Book
I, Chapter XV)

Influence On Indian Art During The 3rd Century BC

Main article: Hellenistic influence on Indian art One of the Hellenistic-inspired "flame palmettes " and lotus designs, which may have been transmitted through Ai-Khanoum. Rampurva bull capital , India
India
, circa 250 BC.

The Greco-Bactrian city of Ai-Khanoum , being located at the doorstep of India, interacting with the Indian subcontinent, and having a rich Hellenistic culture, was in a unique position to influence Indian culture as well. It is considered that Ai-Khanoum may have been one of the primary actors in transmitting Western artistic influence to India, for example in the creation of the Pillars of Ashoka
Ashoka
or the manufacture of the quasi-Ionic Pataliputra capital
Pataliputra capital
, all of which were posterior to the establishment of Ai-Khanoum.

The scope of adoption goes from designs such as the bead and reel pattern, the central flame palmette design and a variety of other moldings , to the lifelike rendering of animal sculpture and the design and function of the Ionic anta capital in the palace of Pataliputra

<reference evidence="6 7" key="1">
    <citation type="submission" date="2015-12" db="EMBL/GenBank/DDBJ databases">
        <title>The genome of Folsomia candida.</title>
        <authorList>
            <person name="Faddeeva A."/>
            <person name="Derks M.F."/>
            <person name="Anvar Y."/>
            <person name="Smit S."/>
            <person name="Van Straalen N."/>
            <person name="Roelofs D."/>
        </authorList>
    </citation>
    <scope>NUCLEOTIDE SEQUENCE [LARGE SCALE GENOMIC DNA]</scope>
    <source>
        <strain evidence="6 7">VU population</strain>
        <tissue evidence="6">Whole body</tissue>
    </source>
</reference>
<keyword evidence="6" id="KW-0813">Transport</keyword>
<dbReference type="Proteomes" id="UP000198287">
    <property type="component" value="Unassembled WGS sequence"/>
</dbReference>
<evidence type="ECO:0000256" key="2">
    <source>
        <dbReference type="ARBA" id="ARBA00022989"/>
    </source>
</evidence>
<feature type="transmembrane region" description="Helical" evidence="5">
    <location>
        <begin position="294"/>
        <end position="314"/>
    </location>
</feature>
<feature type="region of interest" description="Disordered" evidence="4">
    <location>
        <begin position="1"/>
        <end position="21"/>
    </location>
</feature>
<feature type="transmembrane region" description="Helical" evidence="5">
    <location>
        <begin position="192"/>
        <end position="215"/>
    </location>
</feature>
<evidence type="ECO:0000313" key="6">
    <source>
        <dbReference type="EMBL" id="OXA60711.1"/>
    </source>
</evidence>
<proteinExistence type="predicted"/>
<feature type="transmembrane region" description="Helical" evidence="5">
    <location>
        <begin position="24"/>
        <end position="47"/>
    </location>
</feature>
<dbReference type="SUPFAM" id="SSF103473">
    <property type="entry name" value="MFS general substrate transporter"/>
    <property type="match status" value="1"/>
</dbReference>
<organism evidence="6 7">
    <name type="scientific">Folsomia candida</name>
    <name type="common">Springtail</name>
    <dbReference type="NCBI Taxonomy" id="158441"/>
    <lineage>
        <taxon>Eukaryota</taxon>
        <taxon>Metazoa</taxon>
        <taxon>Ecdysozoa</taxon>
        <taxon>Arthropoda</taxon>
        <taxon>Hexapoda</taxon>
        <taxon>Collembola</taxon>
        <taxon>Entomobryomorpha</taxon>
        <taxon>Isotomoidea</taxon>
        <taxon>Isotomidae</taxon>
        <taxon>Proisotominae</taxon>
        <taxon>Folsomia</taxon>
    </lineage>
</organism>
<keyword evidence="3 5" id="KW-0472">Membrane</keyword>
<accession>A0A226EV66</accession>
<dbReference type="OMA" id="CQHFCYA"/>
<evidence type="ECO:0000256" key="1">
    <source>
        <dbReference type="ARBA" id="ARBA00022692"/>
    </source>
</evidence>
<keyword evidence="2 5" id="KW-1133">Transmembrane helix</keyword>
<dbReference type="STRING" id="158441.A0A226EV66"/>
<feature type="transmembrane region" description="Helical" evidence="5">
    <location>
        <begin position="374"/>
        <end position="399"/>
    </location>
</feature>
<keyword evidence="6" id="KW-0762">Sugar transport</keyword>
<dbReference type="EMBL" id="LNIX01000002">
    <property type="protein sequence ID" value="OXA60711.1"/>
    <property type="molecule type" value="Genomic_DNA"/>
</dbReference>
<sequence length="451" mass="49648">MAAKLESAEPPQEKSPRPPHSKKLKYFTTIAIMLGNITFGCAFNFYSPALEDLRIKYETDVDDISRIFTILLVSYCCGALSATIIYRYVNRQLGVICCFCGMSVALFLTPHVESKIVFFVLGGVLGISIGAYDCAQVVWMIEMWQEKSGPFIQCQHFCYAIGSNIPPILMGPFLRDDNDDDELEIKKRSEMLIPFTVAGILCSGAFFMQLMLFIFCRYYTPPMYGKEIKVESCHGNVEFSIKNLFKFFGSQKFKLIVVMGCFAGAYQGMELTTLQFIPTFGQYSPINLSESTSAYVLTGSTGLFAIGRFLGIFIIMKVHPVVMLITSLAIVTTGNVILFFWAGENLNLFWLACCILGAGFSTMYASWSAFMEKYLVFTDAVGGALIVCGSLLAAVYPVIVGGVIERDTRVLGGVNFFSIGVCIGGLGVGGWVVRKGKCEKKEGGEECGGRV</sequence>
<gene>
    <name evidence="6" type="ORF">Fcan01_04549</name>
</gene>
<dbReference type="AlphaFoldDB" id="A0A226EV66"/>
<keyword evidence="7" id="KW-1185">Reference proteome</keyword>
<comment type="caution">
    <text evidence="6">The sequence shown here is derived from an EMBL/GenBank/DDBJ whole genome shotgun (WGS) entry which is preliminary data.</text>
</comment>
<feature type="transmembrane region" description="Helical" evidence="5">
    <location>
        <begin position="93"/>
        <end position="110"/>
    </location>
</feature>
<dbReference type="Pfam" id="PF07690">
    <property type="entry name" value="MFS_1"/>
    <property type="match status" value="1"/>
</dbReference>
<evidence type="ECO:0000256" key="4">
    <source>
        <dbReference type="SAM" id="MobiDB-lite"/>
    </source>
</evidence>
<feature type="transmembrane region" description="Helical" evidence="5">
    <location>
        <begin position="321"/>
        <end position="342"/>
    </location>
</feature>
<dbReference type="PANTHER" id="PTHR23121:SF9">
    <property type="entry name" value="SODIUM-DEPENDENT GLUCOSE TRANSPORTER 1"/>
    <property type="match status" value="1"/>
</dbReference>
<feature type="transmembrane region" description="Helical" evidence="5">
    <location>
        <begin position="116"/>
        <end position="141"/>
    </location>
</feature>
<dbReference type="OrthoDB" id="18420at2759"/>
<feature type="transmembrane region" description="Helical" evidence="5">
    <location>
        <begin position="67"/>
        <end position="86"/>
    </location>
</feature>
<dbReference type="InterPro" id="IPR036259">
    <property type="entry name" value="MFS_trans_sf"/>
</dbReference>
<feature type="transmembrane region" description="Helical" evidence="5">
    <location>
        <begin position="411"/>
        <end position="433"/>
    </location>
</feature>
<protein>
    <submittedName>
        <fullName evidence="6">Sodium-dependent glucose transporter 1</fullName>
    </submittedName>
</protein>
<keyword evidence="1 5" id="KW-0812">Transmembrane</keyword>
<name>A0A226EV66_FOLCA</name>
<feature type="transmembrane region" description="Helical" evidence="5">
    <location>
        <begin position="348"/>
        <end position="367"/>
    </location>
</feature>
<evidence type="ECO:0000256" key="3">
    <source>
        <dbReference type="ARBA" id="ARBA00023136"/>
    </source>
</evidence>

Pataliputra
.

FIRST VISUAL REPRESENTATIONS OF INDIAN DEITIES

Coin of Greco-Bactrian king Agathocles with Indian deities. Indian coinage of Agathocles , with Buddhist
Buddhist
lion and dancing woman holding lotus, possible Indian goddess Lakshmi
Lakshmi
.

One of the last Greco-Bactrian kings, Agathocles of Bactria
Bactria
(ruled 190-180 BC), issued remarkable Indian-standard square coins bearing the first known representations of Indian deities, which have been variously interpreted as Vishnu
Vishnu
, Shiva
Shiva
, Vasudeva
Vasudeva
, Buddha
Buddha
or Balarama . Altogether, six such Indian-standard silver drachmas in the name of Agathocles were discovered at Ai-Khanoum in 1970. These coins seem to be the first known representations of Vedic deities on coins, and they display early Avatars of Vishnu